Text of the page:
You’d assume there won’t be many language lessons for footballers happening around Wembley right now, as Italy and England prepare to face off in Sunday’s European Championship Final.

It’s likely the teams are probably otherwise occupied.

It’s also probable that some of the heroes on the pitch have taken language lessons for footballers already or will need to in the future.

Just look at the number of primary languages spoken in the home nations of the 24 qualifying teams –

  • Austria – German language
  • Belgium – Dutch language
  • Croatia – Croatian language
  • Czech Republic – Czech language
  • Denmark – Danish language
  • England – English language
  • Finland – Finnish and Swedish languages
  • France – French language.
  • Germany – German language
  • Italy – Italian language
  • Netherlands – Dutch language
  • Poland – Polish language
  • Portugal – Portuguese language
  • Russia – Russian language
  • Spain – Spanish language
  • Sweden – Swedish language
  • Switzerland – German, French, Italian and Romansh languages
  • Turkey – Turkish language
  • Ukraine – Ukrainian language
  • Wales – English and Welsh languages
  • North Macedonia – Macedonian and Albanian languages
  • Hungary – Hungarian language
  • Scotland – English language
  • Slovakia – Slovak language

Language lessons for footballers aren’t needed for national teams.

They’re needed for the crème of the sport who might play for multiple league teams in several different countries during their careers, including some of the above.

What sorts of language lessons for footballers are most requested?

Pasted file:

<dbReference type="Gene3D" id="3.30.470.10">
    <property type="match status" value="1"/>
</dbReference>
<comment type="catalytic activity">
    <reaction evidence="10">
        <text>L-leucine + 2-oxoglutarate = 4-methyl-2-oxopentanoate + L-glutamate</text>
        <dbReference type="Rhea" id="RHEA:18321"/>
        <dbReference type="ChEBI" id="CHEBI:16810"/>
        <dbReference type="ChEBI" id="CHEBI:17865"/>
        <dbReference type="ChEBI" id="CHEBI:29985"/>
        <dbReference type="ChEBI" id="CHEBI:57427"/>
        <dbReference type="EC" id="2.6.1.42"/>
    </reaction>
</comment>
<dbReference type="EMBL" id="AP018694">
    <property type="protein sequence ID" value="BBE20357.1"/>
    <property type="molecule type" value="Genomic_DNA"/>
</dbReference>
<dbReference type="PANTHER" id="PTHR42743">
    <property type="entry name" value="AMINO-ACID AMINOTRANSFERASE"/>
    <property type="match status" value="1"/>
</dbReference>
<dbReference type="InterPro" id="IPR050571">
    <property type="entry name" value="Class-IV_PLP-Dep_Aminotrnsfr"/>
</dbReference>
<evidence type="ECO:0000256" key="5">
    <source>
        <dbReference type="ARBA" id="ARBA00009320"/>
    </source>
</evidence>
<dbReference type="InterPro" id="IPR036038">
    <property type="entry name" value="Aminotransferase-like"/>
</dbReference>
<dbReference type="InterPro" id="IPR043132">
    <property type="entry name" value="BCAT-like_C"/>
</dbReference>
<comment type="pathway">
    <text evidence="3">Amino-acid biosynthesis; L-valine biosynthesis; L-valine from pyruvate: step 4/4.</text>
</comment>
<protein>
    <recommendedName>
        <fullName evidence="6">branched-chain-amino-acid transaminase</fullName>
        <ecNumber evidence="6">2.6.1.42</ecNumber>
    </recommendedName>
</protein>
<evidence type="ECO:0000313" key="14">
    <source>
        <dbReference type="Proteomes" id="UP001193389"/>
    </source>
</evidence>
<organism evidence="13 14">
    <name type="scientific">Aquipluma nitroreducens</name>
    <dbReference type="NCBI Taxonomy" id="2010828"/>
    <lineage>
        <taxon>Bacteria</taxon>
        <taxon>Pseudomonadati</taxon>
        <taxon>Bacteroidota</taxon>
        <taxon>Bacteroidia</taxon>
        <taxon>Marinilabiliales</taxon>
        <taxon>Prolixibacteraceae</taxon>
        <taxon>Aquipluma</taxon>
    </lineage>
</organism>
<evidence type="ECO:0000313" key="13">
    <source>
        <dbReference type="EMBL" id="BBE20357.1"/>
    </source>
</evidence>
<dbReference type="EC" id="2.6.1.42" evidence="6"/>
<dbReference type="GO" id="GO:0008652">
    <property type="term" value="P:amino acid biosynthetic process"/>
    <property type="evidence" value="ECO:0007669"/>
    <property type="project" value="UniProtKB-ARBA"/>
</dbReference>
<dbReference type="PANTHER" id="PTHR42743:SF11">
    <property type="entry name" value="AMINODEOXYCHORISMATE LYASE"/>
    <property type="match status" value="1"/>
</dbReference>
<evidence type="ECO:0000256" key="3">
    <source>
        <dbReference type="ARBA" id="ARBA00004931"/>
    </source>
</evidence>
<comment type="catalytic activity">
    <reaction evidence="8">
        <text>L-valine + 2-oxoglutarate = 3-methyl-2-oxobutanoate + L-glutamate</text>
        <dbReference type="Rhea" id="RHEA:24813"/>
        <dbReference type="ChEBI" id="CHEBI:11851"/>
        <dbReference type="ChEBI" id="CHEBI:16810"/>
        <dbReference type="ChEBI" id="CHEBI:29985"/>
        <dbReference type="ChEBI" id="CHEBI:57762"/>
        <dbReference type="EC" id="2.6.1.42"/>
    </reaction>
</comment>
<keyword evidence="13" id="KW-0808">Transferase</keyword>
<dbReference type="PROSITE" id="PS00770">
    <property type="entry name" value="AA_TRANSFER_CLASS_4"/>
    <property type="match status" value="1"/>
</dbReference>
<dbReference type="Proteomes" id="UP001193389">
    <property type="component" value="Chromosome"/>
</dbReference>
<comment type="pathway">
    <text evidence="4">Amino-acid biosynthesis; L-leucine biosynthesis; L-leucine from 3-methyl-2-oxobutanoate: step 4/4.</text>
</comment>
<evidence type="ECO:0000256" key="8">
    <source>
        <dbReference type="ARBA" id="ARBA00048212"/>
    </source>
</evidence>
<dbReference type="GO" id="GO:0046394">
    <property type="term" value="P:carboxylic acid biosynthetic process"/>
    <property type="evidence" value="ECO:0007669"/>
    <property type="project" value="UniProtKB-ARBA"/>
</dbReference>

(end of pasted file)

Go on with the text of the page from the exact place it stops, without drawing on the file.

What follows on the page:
There are different ways of providing language lessons for footballers, though the end goal is the same – for players to become more fluent in the mother tongue of whichever country they find themselves working and living in.

Three of the most common criteria for language lessons for footballers include –

  • Language commonality – Some Managers believe that a common language boosts team comradery. The common language chosen is usually the primary language of the country a team calls home. In such cases, language lessons for footballers are arranged for those who need them.
  • Intensive learning – Some players sign up for intensive language courses, either ahead of their moves, or soon after arriving in a new country.
  • Home Office requirements – Non-national residents in the UK are required to reach and maintain an acceptable level of English fluency to live and work here. These rules aren’t waived for sporting icons, making language lessons for footballers highly relevant in cases of any potential doubt.

At La Academia, we say “In bocca al lupo” to Italy and “Good luck” to England for the final.

And, to any of the players who might find themselves inbound or outbound needing language lessons, you know where to find us.